of the same sins. All of this serves the rhetorical function of
setting up the reader, a typical Jewish boaster (v.17) for indictment
and subsequent deliverance through faith (Edwards p. 94).
If the function of Romans 1 is that of a rhetorical appeal, it
is difficult to see how it can simultaneously be an exposition
of doctrine likely to elicit controversy in the mind of the reader.
The Apostle is not issuing an edict but making an appeal to the
conventional wisdom of the reader. In verses 26 and 27 he argues
that certain idolatrous women and men exchanged their "natural"
opposite-sex roles for same-sex roles. Logic demands that one
must first possess something before he can exchange it. If we
insist that Paul is including lesbians and gays, who are, by nature,
psychically disposed to the same sex, we put the Apostle into
the unfortunate position of conflict with a fact of modern psychology,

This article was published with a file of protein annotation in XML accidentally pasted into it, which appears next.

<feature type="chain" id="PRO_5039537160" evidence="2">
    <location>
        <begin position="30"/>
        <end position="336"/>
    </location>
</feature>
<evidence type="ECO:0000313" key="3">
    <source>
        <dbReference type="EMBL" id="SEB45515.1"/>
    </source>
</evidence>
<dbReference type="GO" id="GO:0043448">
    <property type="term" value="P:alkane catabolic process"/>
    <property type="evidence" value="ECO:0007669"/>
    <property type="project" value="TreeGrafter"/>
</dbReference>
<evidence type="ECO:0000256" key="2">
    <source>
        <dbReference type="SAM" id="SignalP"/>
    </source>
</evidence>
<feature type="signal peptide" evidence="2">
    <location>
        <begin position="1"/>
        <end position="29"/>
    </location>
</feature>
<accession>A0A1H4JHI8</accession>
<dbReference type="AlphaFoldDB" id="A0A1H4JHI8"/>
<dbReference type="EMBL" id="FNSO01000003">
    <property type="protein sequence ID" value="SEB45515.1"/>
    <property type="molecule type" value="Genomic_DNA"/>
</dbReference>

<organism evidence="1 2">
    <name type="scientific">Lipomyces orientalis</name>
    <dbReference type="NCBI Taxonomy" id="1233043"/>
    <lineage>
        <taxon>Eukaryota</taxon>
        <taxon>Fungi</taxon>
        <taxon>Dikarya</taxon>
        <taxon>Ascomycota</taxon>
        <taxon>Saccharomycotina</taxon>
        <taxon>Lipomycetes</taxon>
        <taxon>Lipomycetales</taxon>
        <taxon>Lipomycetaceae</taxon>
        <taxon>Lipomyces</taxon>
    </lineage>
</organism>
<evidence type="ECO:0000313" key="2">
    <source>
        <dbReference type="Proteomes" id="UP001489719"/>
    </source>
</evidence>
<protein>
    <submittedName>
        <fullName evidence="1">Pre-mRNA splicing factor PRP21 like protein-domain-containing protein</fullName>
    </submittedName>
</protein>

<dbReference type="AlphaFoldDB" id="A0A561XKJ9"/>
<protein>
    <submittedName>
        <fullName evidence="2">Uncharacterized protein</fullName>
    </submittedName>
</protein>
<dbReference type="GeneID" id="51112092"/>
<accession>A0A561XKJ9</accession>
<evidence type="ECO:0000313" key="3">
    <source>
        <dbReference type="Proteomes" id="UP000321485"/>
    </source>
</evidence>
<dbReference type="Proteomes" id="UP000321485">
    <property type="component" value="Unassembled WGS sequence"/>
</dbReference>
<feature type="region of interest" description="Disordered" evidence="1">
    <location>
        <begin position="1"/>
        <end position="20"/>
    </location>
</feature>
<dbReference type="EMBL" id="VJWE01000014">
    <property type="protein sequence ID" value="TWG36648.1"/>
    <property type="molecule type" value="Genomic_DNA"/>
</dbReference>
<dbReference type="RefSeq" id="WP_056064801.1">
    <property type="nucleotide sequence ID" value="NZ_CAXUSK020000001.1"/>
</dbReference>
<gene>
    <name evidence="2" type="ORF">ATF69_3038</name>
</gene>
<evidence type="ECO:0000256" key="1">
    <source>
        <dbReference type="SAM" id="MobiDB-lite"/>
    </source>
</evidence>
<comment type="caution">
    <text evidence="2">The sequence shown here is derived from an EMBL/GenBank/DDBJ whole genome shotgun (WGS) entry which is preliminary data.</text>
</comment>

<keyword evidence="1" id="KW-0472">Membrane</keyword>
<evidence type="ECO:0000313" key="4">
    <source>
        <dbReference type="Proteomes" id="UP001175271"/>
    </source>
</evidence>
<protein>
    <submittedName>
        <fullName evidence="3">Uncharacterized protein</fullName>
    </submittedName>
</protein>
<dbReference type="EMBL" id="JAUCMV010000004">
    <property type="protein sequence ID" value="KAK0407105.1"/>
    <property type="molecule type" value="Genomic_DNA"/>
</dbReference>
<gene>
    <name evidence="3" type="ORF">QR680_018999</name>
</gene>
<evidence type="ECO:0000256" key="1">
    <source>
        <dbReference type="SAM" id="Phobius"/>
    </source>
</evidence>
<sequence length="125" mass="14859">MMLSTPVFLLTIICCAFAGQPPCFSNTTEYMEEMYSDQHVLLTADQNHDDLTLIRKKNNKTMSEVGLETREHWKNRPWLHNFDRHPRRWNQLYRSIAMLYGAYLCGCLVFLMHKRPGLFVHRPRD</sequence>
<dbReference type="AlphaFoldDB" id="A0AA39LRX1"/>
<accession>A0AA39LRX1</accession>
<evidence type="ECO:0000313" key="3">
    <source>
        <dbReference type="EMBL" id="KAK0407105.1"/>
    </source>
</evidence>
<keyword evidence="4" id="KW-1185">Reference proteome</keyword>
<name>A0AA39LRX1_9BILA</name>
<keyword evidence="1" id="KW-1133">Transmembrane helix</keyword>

namely, that sexual orientation is a given, not a choice (Marmor
p. 125). Interpreted thus, the moral authority of Paul's whole
argument breaks down because a just condemnation can only result
from free choice.
Furthermore, Paul's linkage with idolatry is fully intentional.
We know that psychic homosexuality is not caused by idolatry,
but Paul ascribes the whole list of evils to the latter, including
those described in verses 26 and 27. Rather than attribute this
kind of theological absurdity to a great mind, I prefer to give
Paul the benefit of the doubt. It seems fairer to assume he was
alluding to cultic prostitution, still prevalent in his day, or
simply to heterosexuals caught up in a cultural scene of idolatry
and homosexual lust.
In 1 Timothy 1:9,10 we are presented a list of wrongdoers:
"Knowing this, that the law is not made for a righteous man,
but for the lawless and disobedient, for the ungodly and for sinners,
for unholy and profane, for murderers of fathers and murderers
of mothers, for manslayers, [f]or whoremongers, for them that
defile themselves with mankind, for menstealers, for liars, for
perjured persons, and if there be any other thing that is contrary
to sound doctrine[.]"
Its purpose is to show that the Law was created for offenders